Evidence-Based Practice (EBP) is an approach to decision-making in various fields, including medicine, nursing, psychology, education, and social work. It involves using the best available research evidence, practitioner expertise, and client values and preferences, to guide decision-making and improve outcomes for individuals and populations. In some models of Evidence-Based Practice, a fourth element of 'practice context' is included (Hoffman, 2017, p. 4 ).
The EBP pyramid depicts the hierarchy of research evidence, based on quality and reliability. The quality of information is highest at the top of the pyramid and decreases as you move down to the base. Use the pyramid to help you decide the best source of evidence that will answer your research question.
Here are the key steps of evidence-based practice. They are often summarised using the '5 As': Ask, Acquire, Appraise, Apply, Assess.
Researchers use different methods and tools to test theories and to collect, analyse and interpret data in the hope of validating existing knowledge, or discovering new information. These research methods are either:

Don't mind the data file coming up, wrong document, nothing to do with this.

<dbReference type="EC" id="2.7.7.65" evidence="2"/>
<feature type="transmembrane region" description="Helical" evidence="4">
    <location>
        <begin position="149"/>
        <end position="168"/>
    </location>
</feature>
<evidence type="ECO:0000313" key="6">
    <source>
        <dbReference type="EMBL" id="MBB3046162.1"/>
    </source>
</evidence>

Understanding the application of different research methods, including best practice, to research, can help you choose the best available evidence, translate it and apply it to your practice (part of the EBP process).
Research methods used to explore and understand people's beliefs, experiences, attitudes, behaviour and interactions. It generates descriptive, non-numerical data.
Qualitative research methods include:
Research methods used to generate numerical data or data that can be converted into numbers.
Quantitative research methods include:
A research approach where 'mixed' (quantitative and qualitative) methods are used to collect, analyse and interpret data, within the same study.
Explore Sage Research Methods to enhance your understanding of research methodologies, including:
Learn about methods application and research design, with stories from researchers.
Develop practical skills to successfully complete your research. Coverage includes:
The following resources were used to support the development of this guide: